Republicans are gloating. Democrats are despondent. If there’s a common thread among reactions to the first glimpse into the Mueller report, it’s a sense that it was much ado about nothing.
But the Mueller investigation was necessary and well worth the cost, no matter what the outcome. Deputy attorney general Rod Rosenstein appointed Robert Mueller special counsel on May 17, 2017 with a specific purpose: To determine what role Russian interference played in the 2016 presidential election.
President Trump has repeatedly mischaracterized the Mueller inquiry as a “witch hunt.” Trump is wrong. The Russians clearly did attempt to influence the outcome of the election, preferring Trump over his Democratic rival Hillary Clinton. Americans deserve to know exactly what the Russians did, why they did it, how effective they were—and who worked with them.
Mueller’s headline finding is that Trump did not conspire with the Russians, according to a synopsis of Mueller’s findings provided by Attorney General William Barr. Assuming that’s true, all Americans—Republicans, Democrats, everybody—should be relieved. The US president did not work with a hostile foreign government to undermine the will of American voters.
Trump’s odd display of obsequiousness toward Russian president Vladimir Putin—at the same time Trump was seeking a business deal in Moscow—raised obvious and troubling questions. Was Trump offering Putin favorable treatment from the US government, in exchange for something that benefited Trump personally? Did Putin have something on him?
Without the Mueller investigation, we’d never know. But now we do know. Being able to close the book on that should end one of the scarier episodes in modern US history and reassure voters their government isn’t compromised in this one tangible way.
Muller also revealed that Trump’s former national security advisor, Michael Flynn, was a crook who abused the powers of his office the moment he set foot in it. Mueller exposed the deep corruption of Paul Manafort, Trump’s former campaign chairman, and Manafort’s longtime No. 2, Rick Gates. Mueller laid the groundwork for the conviction of Trump lawyer Michael Cohen, who’s going to jail soon for fraud, tax evasion and campaign-finance felonies. Mueller explained how Russian operatives exploited gaps on Facebook and Twitter in an effort to manipulate American voters, create dissension and help get Trump elected. We don’t often get definitive, trustworthy outcomes in Washington. For once, we did.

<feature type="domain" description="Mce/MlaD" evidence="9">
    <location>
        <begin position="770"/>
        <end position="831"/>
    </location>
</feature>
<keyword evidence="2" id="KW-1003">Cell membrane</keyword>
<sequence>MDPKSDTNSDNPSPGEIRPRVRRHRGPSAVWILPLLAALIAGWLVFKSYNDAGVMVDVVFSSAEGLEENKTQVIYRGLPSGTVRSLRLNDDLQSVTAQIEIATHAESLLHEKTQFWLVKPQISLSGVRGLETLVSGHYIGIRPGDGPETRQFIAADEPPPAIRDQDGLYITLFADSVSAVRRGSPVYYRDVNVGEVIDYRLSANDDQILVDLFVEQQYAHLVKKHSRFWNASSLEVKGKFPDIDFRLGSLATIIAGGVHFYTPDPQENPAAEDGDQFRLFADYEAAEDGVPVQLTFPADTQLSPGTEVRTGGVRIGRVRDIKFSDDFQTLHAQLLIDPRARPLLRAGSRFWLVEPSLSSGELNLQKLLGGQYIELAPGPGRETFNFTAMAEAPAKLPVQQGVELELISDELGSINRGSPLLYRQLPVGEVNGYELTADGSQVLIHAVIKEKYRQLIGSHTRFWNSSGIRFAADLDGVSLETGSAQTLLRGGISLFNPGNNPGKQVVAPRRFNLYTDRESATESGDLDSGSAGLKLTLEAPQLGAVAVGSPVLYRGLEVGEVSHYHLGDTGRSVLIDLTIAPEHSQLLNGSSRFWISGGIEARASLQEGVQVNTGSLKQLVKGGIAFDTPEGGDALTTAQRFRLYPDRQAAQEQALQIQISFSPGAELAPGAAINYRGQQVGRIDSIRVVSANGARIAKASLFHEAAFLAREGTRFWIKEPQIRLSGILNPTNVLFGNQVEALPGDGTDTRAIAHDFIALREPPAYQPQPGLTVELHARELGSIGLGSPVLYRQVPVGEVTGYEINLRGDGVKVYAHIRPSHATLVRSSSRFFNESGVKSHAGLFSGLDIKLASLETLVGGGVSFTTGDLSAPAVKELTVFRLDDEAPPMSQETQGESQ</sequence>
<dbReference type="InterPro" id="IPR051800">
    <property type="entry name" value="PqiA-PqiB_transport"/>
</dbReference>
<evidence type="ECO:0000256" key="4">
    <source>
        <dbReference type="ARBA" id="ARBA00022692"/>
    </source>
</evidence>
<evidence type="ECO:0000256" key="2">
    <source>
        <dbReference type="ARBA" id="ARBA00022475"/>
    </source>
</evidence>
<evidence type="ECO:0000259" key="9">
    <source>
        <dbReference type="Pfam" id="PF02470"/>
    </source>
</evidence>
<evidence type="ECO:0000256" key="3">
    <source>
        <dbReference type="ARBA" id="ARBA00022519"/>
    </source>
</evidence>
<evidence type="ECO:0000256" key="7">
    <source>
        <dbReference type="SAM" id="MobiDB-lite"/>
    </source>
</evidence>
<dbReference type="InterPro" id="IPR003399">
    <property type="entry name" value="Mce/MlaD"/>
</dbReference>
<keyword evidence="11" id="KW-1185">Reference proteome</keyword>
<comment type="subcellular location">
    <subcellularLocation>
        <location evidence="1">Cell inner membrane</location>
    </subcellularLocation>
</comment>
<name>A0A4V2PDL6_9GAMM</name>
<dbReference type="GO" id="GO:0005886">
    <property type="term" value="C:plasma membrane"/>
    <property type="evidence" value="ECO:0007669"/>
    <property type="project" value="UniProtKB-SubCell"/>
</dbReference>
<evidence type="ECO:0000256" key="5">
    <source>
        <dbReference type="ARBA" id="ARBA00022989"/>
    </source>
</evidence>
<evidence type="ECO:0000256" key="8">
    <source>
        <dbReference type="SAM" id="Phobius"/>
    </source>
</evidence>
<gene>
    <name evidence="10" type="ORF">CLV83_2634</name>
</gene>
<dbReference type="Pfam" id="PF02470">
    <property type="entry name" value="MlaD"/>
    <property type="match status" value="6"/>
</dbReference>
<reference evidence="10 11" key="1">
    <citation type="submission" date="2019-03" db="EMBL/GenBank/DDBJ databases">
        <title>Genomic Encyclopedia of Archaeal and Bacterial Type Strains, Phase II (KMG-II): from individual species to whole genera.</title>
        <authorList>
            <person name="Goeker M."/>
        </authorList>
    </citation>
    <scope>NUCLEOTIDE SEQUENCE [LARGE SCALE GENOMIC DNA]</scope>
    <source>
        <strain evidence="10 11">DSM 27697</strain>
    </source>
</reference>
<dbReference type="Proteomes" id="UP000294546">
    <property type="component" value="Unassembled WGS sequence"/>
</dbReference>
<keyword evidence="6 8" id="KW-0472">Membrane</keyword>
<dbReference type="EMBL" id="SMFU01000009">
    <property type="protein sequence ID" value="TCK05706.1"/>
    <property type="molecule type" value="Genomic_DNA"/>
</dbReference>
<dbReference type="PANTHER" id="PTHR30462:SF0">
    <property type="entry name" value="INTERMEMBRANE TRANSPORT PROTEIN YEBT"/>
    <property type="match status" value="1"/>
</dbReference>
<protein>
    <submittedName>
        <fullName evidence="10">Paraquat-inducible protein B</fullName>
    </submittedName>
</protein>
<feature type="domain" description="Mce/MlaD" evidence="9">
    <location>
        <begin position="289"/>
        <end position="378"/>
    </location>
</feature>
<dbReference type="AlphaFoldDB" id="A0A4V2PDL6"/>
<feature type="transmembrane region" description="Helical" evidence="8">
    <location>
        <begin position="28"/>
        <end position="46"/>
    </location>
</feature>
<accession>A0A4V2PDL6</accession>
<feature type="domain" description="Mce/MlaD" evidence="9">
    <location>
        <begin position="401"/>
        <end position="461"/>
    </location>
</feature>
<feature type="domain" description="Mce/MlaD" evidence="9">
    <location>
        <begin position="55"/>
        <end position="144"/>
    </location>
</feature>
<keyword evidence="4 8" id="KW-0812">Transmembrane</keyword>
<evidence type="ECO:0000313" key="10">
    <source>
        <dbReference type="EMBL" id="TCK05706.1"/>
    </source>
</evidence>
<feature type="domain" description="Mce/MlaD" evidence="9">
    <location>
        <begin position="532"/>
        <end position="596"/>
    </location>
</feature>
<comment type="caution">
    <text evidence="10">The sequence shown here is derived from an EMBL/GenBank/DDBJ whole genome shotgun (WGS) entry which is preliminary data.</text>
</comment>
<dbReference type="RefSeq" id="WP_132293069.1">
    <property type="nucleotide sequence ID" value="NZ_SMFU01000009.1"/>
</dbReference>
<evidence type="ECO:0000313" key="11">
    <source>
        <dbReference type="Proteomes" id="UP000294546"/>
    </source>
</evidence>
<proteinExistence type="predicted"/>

Mueller may have uncovered much more we don’t yet know about. While Barr told Congress the Mueller probe found no conspiracy between Trump and Russia, he left the door open regarding other charges of wrongdoing. “While this report does not conclude that the president committed a crime,” Barr wrote, “it also does not exonerate him.”
Trump is clearly complicit in the hush-money payments Cohen arranged to two women Trump had affairs with. If Cohen’s going to jail for those felonies, what about Trump? There are other lingering questions about Trump’s personal and business tax payments, his scammy charity and the profits his business might be making thanks to his position as president. It’s possible Mueller found incriminating evidence regarding Trump, but chose not to prosecute on his own, instead handing his findings to traditional channels in the Justice Department, particularly the US attorney for the Southern District of New York. If so, the whole affair is far from over.
Even with the all-clear on Russia, the Mueller probe has hurt Trump. Seven Trump associates have been convicted of crimes or indicted, and Cohen, Trump’s former lawyer, has supposedly provided further leads. Trump can claim a win on Russia, but Mueller has exposed a griftiness at the core of Trump’s operation, and provided evidence to back it up.
The whole Mueller probe could end up costing around $35 million, at most. That might sound like a lot, but it’s just 0.6% of the $5.7 billion Trump wanted as a border wall down payment when he shut down the government late last year. Independent-counsel investigations into Bill Clinton in the 1990s cost roughly twice what Mueller’s probe will end up costing, and lasted for 8 years. On top of that, the Manafort conviction forced the forfeiture of $42 million in fines and penalties, generating a positive net return for the Mueller probe, if you run the numbers that way.
It’s not often Washington produces something taxpayers can consider a bargain. But Mueller just did. Americans got clarity and ground truth, and can now evaluate Trump knowing what is true and what is not.
Rick Newman is the author of four books, including “Rebounders: How Winners Pivot from Setback to Success.” Follow him on Twitter: @rickjnewman